This is one of the busiest weeks of the year for the Dow Jones Industrial Average (DJINDICES:^DJI), as a full third of its components release third-quarter earnings to a bevy of analysts and commentators, who are expecting the worst. As of 2:50 p.m. EDT, the blue-chip index is up a healthy 69 points, or 0.52%.
What's driving the Dow?
It's a relatively quiet day for the markets in terms of macroeconomic data. That said, two reports issued this morning seem to be fueling the Dow's rally. First, data released by the U.S. Department of Commerce showed that retail and restaurant sales rose a seasonally adjusted 1.1% in September, whereas economists had expected a 0.9% increase. Second, the Empire State index, which tracks manufacturing activity in the eponymous region, also showed improvement, rising to -6.2 from -10.4 in September (negative readings suggest contraction).
As noted above, the biggest influence on markets today is corporate earnings. Aluminum giant Alcoa (NYSE:AA) unofficially kicked off earnings season last week by reporting better-than-expected results after adjusting for a number of one-time charges. And this week, 12 of the Dow's 30 components will follow suit.
Among the stocks heading higher are financial companies Bank of America (NYSE:BAC) and JPMorgan Chase (NYSE:JPM), up 2% and 1.3%, respectively, in intraday trading. Both are in the throes of earnings season. On the same day that Wells Fargo (NYSE:WFC) issued earnings last week, the nation's largest bank by assets, JPMorgan, blew away analysts estimates with massive bottom-line numbers. This was followed today by the nation's fourth-largest bank by assets, Citigroup (NYSE:C), which similarly impressed the market with higher-than-expected adjusted earnings per share. And Bank of America, the nation's second-largest bank by assets, reports later this week.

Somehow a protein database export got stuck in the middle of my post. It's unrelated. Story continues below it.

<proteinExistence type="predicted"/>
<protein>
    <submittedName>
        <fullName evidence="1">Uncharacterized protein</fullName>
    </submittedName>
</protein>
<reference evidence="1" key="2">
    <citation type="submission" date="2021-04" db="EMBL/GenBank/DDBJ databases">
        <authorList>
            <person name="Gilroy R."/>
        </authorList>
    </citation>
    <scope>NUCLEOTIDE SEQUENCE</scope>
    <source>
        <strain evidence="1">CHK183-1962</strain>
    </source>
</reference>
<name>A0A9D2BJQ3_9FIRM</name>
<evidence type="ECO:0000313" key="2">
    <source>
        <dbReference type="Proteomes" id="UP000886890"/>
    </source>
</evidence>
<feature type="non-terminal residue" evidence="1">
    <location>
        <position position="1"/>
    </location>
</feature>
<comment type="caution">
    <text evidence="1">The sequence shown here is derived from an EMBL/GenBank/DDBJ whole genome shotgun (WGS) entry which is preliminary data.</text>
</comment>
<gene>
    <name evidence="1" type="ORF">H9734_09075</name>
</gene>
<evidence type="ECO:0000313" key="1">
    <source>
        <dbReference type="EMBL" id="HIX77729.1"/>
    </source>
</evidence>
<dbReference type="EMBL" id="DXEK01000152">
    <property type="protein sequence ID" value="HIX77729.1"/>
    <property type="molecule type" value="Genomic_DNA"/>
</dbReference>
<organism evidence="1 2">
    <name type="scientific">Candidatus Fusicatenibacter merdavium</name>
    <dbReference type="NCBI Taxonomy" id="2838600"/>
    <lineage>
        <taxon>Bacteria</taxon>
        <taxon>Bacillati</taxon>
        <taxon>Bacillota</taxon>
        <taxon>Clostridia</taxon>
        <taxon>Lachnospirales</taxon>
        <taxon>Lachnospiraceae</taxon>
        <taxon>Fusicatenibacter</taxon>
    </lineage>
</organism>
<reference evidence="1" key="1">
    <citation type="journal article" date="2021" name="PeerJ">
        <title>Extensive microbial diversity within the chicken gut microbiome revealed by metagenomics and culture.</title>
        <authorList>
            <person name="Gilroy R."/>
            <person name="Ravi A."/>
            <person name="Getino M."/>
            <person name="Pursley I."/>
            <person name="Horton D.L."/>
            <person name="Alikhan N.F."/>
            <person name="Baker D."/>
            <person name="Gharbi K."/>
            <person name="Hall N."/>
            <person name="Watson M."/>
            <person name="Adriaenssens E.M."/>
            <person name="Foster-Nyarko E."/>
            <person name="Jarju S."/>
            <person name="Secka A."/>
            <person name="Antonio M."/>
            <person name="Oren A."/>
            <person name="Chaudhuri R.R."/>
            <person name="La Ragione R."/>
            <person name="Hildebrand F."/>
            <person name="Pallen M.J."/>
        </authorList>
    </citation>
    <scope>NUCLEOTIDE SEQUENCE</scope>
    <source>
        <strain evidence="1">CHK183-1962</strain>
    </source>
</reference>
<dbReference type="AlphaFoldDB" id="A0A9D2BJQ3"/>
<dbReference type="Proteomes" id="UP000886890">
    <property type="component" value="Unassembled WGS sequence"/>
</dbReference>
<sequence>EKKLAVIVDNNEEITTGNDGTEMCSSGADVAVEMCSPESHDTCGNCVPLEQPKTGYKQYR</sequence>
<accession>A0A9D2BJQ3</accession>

Among the stocks heading lower today are telecommunication giants AT&T (NYSE:T) and Verizon (NYSE:VZ). It was reported at the end of last week that Japanese mobile carrier Softbank was considering making an offer to buy 70% of America's third-largest wireless provider, Sprint. We learned this morning that the deal had been finalized. Many expect it to give Sprint a massive boost by deleveraging its balance sheet and making it more competitive with the likes of AT&T and Verizon.
Foolish bottom line
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John Maxfield owns shares of Bank of America. The Motley Fool owns shares of Bank of America, Citigroup Inc, JPMorgan Chase & Co., and Wells Fargo & Company. Motley Fool newsletter services recommend Wells Fargo & Company. Try any of our Foolish newsletter services free for 30 days. We Fools may not all hold the same opinions, but we all believe that considering a diverse range of insights makes us better investors. The Motley Fool has a disclosure policy.